He did not use shoes because shoes were made only of leather in those days, and to use shoes meant you were indirectly supporting the industry of violence, because the best leather comes when you kill young calves. If you want really perfect leather, then you have to take the leather from the calf while it is alive; you don’t kill him first. First you take the leather, and in taking the leather of course he dies. That leather is the most soft and the best. Mahavira was absolutely against in any way supporting anything which is based on violence.
This prince became – and naturally, you can understand it – the prince became impressed by the man, his integrity, his authority, his teaching. He was not aware that life with him is going to be tremendously hard – and he had lived very luxuriously. But in a moment of enthusiasm he took sannyas and entered into Mahavira’s commune.
Now, ten thousand sannyasins used to move with Mahavira, and they were staying in a big caravanserai, and it was the routine that the elder ones – that means those who had been longer in sannyas – should have better places, and the others accordingly. This prince was just a one-day-old sannyasin, so in the night he got a place just near the door, the main door, where people left their shoes, umbrellas and other things. He was the son of a king, and by that door sleeping was impossible; people were continuously coming and going. When there are ten thousand sannyasins…. He had never slept in such a situation, and he immediately thought, “This is not the life I would like. Next morning I will give my apology, and I will say, ‘This is not the life for me.’”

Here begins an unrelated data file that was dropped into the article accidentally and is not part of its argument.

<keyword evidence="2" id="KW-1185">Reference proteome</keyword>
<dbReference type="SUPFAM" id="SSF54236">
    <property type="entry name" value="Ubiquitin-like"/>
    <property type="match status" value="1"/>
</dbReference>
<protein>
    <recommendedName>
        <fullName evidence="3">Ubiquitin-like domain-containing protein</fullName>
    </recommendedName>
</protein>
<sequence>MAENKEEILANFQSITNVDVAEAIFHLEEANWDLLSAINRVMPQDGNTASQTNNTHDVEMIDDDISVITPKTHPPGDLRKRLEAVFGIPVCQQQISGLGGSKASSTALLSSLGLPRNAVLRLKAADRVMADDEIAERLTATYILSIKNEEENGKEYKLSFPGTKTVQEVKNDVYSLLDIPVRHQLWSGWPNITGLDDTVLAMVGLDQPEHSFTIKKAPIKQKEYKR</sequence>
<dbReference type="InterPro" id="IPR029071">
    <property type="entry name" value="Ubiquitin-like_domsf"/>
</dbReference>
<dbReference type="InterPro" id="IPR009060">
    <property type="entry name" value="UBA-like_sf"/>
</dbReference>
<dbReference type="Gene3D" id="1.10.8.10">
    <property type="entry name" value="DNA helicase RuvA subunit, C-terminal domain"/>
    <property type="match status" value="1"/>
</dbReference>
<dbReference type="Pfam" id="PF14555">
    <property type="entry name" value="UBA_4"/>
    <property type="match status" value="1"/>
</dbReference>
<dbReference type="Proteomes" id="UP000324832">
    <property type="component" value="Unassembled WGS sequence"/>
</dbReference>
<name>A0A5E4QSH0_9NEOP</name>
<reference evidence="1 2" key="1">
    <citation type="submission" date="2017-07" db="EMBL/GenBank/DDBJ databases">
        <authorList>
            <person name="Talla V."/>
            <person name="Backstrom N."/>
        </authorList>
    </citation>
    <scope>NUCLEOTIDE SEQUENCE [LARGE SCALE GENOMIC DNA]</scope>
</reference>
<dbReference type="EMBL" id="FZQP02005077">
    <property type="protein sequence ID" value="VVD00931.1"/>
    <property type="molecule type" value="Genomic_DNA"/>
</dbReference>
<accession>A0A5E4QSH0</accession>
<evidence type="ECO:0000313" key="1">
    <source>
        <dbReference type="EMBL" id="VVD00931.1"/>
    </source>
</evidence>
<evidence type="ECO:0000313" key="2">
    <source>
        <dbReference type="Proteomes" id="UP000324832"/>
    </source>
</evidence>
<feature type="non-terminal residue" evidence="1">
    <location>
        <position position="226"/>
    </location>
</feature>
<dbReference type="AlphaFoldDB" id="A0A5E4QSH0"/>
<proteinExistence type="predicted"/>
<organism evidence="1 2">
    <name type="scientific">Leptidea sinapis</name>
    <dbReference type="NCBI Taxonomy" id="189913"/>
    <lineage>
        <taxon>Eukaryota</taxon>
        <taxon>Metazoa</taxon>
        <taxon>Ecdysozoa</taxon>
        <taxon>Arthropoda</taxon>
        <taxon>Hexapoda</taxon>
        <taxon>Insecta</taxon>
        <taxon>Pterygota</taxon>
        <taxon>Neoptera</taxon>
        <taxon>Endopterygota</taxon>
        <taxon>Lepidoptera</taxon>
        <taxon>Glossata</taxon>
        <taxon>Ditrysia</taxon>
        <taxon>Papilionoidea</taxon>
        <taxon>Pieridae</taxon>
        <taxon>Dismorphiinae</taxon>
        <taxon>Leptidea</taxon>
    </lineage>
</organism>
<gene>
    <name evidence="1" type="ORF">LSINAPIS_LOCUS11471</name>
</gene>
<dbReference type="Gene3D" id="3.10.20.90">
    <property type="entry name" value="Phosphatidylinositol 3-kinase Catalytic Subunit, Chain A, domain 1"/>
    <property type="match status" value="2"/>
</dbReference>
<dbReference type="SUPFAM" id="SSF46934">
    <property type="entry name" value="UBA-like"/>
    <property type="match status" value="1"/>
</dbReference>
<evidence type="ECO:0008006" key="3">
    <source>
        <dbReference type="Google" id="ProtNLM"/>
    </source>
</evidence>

But before he reached Mahavira, Mahavira reached him, and asked him to let himself be taken into jati-smaran – and it was the same process. For three lives he had been doing the same thing: getting impressed by magnetic people, charismatic people, and then finding it difficult over small matters and leaving them. In all those three lives he could have become enlightened, because those three people were capable of triggering the process of enlightenment.
Mahavira said, “You have missed three lives, and you are missing the fourth. You can decide. But you are a warrior, not only a prince. Don’t emphasize that you are a prince and you have lived only in luxury; remember that you are a warrior and you have been fighting in wars. There is nobody in this area who is a better swordsman, a better archer. Don’t insult yourself, don’t humiliate yourself. This is escape.” And the man remained.
But the factor that helped these two men to remain was their reliving their past experiences. It is of tremendous use, but in the West it is so much condemned that the condemnation has reached to the East too – because now the East is just a parrot. Now the East is not the East it used to be; it is just a shadow of the West. All the Eastern scholars are produced by the West. They learn in Western seats of education – in Paris, in London, in Oxford, in Cambridge, in Harvard.